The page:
Appearance before the Standing Committee on Access to Information, Privacy and Ethics (ETHI) on Privacy of Digital Government Services
January 31, 2019
Opening Statement by Daniel Therrien
Privacy Commissioner of Canada
(Check against delivery)
Good afternoon Chair and Members of the Committee.
With me today from my office is Gregory Smolynec, Deputy Commissioner of Policy and Promotion, and Lara Ives, Executive Director of Policy, Research and Parliamentary Affairs.
I am here today to give you my views in the context of your study of the privacy implications and potential legal barriers relating to the implementation of digital government services in Canada, in order to assist you in making recommendations on how the government could improve its services while also protecting Canadians’ privacy and security.
A good starting point for this study, given it defines the government’s approach, is the government Data Strategy Roadmap, published in November 2018, which was shared with us late last year. In it, the Government indicates that “data have the power to enable the government to make better decisions, design better programs and deliver more effective services. But for this to occur we need to refresh our approach.”
The Roadmap continues: “Today, individual departments and agencies generate and hold a vast, diverse and ever-expanding array of data. These data are often collected in ways—based on informal principles and practices—that make it difficult to share with other departments or Canadians. Their use is inconsistent across the government and their value sub-optimized in the decision-making process and in day-to-day operations.”
We of course support the use of technology to improve government decision making and service delivery but, as mentioned in your mandate, this must be done “while protecting Canadians’ privacy” and, in that regard, it is important to remember that privacy is a fundamental human right that is also a prior condition to the exercise of other fundamental rights, such as freedom, equality and democracy.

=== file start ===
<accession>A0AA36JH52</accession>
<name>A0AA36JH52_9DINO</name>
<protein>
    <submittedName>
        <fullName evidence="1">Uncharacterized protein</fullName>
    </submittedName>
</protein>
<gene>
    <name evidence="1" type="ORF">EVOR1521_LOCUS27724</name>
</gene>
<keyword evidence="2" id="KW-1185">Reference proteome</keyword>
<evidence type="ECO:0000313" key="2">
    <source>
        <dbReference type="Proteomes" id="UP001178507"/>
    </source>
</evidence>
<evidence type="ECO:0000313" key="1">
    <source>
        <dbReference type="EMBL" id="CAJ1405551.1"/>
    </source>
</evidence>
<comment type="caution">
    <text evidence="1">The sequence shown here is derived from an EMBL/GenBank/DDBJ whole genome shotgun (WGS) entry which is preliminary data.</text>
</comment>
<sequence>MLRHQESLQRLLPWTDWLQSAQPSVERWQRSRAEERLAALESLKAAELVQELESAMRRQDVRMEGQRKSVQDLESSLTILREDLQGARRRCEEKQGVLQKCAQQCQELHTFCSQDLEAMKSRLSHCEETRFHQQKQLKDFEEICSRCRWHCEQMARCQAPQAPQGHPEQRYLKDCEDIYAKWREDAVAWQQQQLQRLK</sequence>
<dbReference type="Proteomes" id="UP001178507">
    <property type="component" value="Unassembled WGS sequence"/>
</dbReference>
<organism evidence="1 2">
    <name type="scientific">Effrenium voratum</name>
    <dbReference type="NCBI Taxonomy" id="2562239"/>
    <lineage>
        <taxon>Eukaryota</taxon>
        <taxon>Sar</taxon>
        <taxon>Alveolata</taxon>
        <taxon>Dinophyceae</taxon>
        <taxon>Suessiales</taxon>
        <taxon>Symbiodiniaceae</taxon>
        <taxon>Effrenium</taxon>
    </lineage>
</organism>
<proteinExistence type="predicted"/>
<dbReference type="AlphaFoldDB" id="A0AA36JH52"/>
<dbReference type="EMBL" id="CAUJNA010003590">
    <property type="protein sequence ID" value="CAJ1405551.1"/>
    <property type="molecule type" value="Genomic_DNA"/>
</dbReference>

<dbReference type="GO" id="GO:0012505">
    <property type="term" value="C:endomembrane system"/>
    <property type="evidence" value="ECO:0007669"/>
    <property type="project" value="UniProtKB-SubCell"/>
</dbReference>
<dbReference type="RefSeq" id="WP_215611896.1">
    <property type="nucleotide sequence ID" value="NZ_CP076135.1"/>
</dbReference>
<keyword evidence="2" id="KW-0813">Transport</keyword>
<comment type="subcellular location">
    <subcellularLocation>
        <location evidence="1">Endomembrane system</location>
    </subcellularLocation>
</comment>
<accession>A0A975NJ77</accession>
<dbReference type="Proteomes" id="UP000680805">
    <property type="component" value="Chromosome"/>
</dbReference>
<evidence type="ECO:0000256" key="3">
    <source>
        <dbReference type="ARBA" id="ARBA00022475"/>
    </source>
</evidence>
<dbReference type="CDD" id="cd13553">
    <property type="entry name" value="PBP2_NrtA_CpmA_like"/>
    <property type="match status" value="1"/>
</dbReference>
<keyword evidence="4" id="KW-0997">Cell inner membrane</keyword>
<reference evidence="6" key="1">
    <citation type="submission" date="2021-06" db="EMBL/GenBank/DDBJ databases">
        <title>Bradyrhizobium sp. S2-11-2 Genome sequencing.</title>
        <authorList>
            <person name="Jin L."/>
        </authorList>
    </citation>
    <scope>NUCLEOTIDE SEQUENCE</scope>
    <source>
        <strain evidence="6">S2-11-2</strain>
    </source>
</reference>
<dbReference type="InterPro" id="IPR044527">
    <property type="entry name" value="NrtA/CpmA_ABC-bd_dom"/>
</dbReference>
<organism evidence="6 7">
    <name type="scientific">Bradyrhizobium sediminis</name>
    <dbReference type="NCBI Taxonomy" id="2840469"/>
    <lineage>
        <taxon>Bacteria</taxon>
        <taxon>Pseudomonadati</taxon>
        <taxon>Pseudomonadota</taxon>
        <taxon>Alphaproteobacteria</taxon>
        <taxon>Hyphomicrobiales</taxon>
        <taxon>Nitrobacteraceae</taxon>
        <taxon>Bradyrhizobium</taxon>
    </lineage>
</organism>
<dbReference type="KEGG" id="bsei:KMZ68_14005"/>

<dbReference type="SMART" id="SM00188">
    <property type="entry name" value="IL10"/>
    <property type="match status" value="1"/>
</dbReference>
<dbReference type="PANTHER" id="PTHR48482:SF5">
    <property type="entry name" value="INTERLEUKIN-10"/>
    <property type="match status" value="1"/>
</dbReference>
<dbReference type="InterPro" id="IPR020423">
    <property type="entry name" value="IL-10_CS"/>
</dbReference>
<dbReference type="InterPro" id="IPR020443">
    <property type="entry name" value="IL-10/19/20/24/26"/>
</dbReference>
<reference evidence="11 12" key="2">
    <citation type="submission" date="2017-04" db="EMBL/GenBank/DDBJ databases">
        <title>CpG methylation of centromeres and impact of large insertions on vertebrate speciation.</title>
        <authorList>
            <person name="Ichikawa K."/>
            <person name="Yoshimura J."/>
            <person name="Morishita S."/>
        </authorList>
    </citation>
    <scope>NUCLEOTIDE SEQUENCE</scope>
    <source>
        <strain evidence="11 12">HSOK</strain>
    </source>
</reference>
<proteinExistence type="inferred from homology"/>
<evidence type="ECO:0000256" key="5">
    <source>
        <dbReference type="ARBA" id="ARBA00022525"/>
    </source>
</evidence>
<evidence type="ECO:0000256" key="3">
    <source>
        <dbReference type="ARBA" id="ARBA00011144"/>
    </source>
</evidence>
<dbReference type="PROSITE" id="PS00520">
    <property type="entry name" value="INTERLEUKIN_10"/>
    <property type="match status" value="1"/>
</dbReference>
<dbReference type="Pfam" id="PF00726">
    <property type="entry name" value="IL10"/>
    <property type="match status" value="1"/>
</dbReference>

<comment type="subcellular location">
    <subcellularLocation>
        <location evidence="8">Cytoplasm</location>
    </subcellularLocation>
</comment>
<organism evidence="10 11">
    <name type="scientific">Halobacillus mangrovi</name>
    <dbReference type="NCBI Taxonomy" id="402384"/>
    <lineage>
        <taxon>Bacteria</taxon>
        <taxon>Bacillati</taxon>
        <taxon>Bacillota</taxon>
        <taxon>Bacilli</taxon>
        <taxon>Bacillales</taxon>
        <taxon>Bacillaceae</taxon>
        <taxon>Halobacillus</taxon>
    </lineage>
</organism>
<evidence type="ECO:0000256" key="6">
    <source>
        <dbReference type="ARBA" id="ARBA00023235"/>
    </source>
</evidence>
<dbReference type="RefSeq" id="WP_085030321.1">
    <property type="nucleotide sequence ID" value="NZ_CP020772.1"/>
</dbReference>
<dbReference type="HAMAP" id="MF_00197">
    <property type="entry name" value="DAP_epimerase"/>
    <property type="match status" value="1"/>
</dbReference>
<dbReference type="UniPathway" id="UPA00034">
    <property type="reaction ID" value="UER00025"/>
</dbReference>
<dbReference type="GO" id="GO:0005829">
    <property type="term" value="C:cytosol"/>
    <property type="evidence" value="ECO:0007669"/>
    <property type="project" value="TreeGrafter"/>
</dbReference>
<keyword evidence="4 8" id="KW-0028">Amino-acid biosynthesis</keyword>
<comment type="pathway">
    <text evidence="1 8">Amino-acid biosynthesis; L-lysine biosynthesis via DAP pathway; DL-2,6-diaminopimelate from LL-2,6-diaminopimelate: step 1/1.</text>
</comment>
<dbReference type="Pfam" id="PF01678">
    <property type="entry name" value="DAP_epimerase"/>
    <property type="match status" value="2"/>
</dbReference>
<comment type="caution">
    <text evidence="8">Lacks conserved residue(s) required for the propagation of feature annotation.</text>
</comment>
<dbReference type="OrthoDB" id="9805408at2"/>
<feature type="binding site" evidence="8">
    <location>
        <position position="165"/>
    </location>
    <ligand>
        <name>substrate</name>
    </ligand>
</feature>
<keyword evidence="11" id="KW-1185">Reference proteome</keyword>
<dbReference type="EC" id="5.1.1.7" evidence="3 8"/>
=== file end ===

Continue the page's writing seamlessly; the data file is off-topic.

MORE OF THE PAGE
The government’s Roadmap underlines the difficulty of sharing data across departments and attributes this either to informal principles and practices or, in other circumstances, to legal barriers. I understand there is in fact an exercise within government to identify these legal barriers with a view to potentially eliminate those found inconsistent with the new approach the government feels is required to extract value from data.
What is a legal barrier to some may be seen as a privacy safeguard by another. The terminology which the government or other interveners use in this debate is not neutral. Many of the presumed barriers are found in sections 4 to 8 of the current Privacy Act. Should these rules be re-examined with an eye to improved government services in a digital age? Yes. Should some of these rules be amended? Probably.
But as you go about your study, I would ask you to remember that while adjustments may be desirable, any new legislation designed to facilitate digital government services must respect privacy as a fundamental human right. In other words, modalities may change but the foundation must be solid, and that foundation must respect the right to privacy, and be underpinned by a strengthened privacy law. As you know, we made recommendations to that effect in 2016.